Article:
To date there haven’t been many high profile examples of negative SEO, but the practice does exist. See Rand Fishkin’s SEO post here, or SEO Round Table’s and SEOBook’s thoughts here.

 

Negative SEO is going to become more of an issue unless Google’s spam team address the problem. For them, it isn’t easy however, because they want to be able to apply negative ranking signals to sites who persist in consorting with undesirable rank manipulating sites online.

 

Without that element to the Penguin algorithm, they would be reverting to pre-penguin rankings where low quality links had no value, rather than being harmful.

 

From Googles point of view, the only way they can focus website owners minds on playing nicely and abiding by their stringent rules and best practice is to continue to apply penalties to sites that persist on trying to improve their rankings through manipulation.

 

We can expect to continue to see more networks penalised as Google isolate them and de-index them. This is an ongoing issue for the web spam team and there is no chance that they are going to change tack and stop this strategy.

 

By the same token, the SEO industry will continue to create new, improved more covert networks in the hope that Google can’t find them.

 

The reason that Google hates link networks so much is because they work as a low cost and effective method of ranking manipulation.

 

From an SEO perspective, it is always worth remembering that:

 

“Google works hardest to catch web masters manipulating the areas that have the biggest impact on rankings.”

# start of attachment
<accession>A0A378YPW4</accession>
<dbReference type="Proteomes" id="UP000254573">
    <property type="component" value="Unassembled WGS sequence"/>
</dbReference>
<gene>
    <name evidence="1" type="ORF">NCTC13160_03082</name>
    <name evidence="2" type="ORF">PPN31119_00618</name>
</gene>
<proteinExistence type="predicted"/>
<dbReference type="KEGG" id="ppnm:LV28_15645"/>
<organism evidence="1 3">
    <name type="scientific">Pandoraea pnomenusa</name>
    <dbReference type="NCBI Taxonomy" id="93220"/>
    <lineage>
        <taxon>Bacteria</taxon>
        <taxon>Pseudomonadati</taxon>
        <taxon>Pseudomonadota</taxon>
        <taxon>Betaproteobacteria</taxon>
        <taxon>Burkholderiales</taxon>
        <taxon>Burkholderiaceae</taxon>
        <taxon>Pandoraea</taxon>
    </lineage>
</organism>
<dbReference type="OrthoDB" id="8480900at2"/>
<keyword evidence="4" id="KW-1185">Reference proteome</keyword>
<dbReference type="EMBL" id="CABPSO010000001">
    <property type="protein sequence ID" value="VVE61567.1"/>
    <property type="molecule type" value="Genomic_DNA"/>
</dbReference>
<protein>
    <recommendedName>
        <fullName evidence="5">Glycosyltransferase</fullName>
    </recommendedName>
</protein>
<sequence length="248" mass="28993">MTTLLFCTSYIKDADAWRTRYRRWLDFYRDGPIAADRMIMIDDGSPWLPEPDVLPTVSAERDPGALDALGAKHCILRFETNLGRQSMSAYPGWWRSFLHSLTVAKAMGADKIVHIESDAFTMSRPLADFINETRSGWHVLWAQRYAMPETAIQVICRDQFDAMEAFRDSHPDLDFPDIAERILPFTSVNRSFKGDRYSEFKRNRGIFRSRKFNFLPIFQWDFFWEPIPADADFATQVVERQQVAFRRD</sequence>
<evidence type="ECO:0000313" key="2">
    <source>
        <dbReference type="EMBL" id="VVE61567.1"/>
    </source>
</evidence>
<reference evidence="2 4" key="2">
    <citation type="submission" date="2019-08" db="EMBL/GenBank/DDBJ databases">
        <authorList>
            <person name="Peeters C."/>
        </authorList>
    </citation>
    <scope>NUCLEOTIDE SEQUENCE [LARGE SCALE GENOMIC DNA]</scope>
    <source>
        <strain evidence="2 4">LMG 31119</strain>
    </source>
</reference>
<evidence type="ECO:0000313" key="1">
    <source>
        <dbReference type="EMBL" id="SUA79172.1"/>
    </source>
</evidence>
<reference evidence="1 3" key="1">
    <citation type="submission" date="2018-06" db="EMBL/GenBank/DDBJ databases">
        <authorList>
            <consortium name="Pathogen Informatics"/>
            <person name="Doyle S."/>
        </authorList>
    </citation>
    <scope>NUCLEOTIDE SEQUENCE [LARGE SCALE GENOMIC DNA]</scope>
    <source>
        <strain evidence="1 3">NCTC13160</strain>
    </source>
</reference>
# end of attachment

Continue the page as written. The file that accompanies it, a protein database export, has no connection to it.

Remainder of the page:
Ask yourself why Google dedicate so much time, money and effort to finding & removing link networks from their index? Why are they penalising Guest blog networks? Why are they focusing on these areas if they don’t have a significant impact on their SERP’s.

 

In an ideal world, Google would flick a switch and instantly rule out specific types of links, but because of the nature of ‘Guest Blogging” for example they can’t.

 

If you obtain an editorial link on a high authority themed blog then it is a good link to have, but to the untrained eye, the same link on a networked guest blog looks just as valid, but is cheaper and faster to create.

 

The only way Google can differentiate between the two is to identify the blogging network and then penalise it, otherwise it would have to penalise every blog in its index.

 

For SEO companies, the challenge is how to create an undetectable network that will have longevity.

 

The biggest issue then becomes finding customers to use the network without attracting Googles attention. If members of the public can find your network to join it then Google can find it too.

 

The issue of negative SEO is not going to go away and I believe it will become more of an issue going forward.

 

What google will do to address the issue is anyones guess at present, but with so much at stake for top rankings, there will always be web masters who are prepared to do anything to improve their search engine traffic.

 

Additional Resources: